Build Your First .NET Core Application with MongoDB Atlas
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So you're a .NET Core developer or you're trying to become one and you'd like to get a database included into the mix. MongoDB is a great choice and is quite easy to get started with for your .NET Core projects.
In this tutorial, we're going to explore simple CRUD operations in a .NET Core application, something that will make you feel comfortable in no time!
To be successful with this tutorial, you'll need to have a few things ready to go.
- .NET Core installed and configured.
- MongoDB Atlas cluster, M0 or better, deployed and configured.
Both are out of the scope of this particular tutorial, but you can refer to
for more specific instructions around MongoDB Atlas deployments. You can validate that .NET Core is ready to go by executing the following command:
We're going to be building a console application, but we'll explore API development in a later tutorial. The "MongoExample" project is what we'll use for the remainder of this tutorial.
When building C# applications, the common package manager to use is NuGet, something that is readily available in Visual Studio. If you're using Visual Studio, you can add the following:
However, I'm on a Mac, use a variety of programming languages, and have chosen Visual Studio Code to be the IDE for me. There is no official NuGet extension for Visual Studio Code, but that doesn't mean we're stuck.
Execute the following from a CLI while within your project directory:
The above command will add an entry to your project's "MongoExample.csproj" file and download the dependencies that we need. This is valuable whether you're using Visual Studio Code or not.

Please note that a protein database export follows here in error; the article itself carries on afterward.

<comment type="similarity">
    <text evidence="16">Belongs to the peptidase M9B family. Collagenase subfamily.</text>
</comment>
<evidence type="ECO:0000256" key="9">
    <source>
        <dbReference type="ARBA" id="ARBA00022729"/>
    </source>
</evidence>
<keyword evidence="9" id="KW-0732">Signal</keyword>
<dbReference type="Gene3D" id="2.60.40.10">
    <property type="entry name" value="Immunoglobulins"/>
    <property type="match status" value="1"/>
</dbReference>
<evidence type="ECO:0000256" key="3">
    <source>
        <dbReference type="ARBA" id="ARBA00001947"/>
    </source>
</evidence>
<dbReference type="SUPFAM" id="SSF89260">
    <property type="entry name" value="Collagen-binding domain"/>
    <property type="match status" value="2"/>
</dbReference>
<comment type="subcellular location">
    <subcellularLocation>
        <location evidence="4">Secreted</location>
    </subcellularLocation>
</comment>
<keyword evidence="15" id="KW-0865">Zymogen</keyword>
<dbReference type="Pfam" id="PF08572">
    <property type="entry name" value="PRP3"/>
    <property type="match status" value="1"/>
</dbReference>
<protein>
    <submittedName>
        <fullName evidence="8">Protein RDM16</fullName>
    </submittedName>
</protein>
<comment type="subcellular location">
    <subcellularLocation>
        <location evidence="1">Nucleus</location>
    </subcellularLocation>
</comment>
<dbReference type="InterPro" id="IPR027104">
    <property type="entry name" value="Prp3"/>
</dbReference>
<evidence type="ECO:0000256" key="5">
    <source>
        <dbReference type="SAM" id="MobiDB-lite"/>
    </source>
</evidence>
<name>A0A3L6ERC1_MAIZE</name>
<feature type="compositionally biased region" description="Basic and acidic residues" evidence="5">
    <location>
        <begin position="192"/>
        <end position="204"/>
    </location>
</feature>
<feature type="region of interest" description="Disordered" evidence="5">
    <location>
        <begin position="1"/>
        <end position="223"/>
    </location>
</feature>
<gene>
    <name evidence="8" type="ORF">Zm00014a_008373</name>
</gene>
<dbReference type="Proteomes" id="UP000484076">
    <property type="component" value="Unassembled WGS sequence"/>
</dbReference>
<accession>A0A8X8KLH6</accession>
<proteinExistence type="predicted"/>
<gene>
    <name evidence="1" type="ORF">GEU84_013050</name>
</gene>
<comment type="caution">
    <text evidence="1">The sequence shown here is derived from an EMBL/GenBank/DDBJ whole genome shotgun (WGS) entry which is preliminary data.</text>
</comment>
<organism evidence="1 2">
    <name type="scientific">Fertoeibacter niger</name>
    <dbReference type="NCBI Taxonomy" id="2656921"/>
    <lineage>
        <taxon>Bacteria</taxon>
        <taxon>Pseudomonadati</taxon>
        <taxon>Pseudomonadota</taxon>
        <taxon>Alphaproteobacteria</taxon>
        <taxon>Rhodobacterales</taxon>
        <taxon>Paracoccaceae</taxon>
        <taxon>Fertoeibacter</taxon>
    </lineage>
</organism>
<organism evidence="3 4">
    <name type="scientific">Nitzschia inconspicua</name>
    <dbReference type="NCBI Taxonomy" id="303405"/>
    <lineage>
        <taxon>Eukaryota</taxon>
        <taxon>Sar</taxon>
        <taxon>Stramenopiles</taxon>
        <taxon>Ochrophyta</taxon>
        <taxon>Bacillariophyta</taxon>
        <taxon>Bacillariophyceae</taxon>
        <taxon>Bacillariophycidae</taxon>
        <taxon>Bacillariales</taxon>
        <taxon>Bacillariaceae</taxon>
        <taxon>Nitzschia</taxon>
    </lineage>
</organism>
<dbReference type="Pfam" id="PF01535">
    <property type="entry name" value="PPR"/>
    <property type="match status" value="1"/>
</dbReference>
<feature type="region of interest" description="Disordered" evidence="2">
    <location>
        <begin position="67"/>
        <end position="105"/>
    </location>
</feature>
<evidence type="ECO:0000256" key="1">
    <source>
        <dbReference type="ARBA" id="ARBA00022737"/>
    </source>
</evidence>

If you generated the .NET Core project with the CLI like I did, you'll have a "Program.cs" file to work with. Open it and add the following code:
The above code will connect to a MongoDB Atlas cluster and then print out the names of the databases that the particular user has access to. The printing of databases is optional, but it could be a good way to make sure everything is working correctly.
If you're wondering where to get your
ATLAS_URI_HEREstring, you can find it in your MongoDB Atlas dashboard and by clicking the connect button on your cluster.
The above image should help when looking for the Atlas URI.
When using .NET Core to work with MongoDB documents, you can make use of the
BsonDocumentclass, but depending on what you're trying to do, it could complicate your .NET Core application. Instead, I like to work with classes that are directly mapped to document fields. This allows me to use the class naturally in C#, but know that everything will work out on its own for MongoDB documents.
Create a "playlist.cs" file within your project and include the following C# code:
In the above
Playlistclass, we have three fields. If you want each of those fields to map perfectly to a field in a MongoDB document, you don't have to do anything further. To be clear, the above class would map to a document that looks like the following:
However, if you wanted your C# class field to be different than the field it should map to in a MongoDB document, you'd have to make a slight change. The
Playlistclass would look something like this: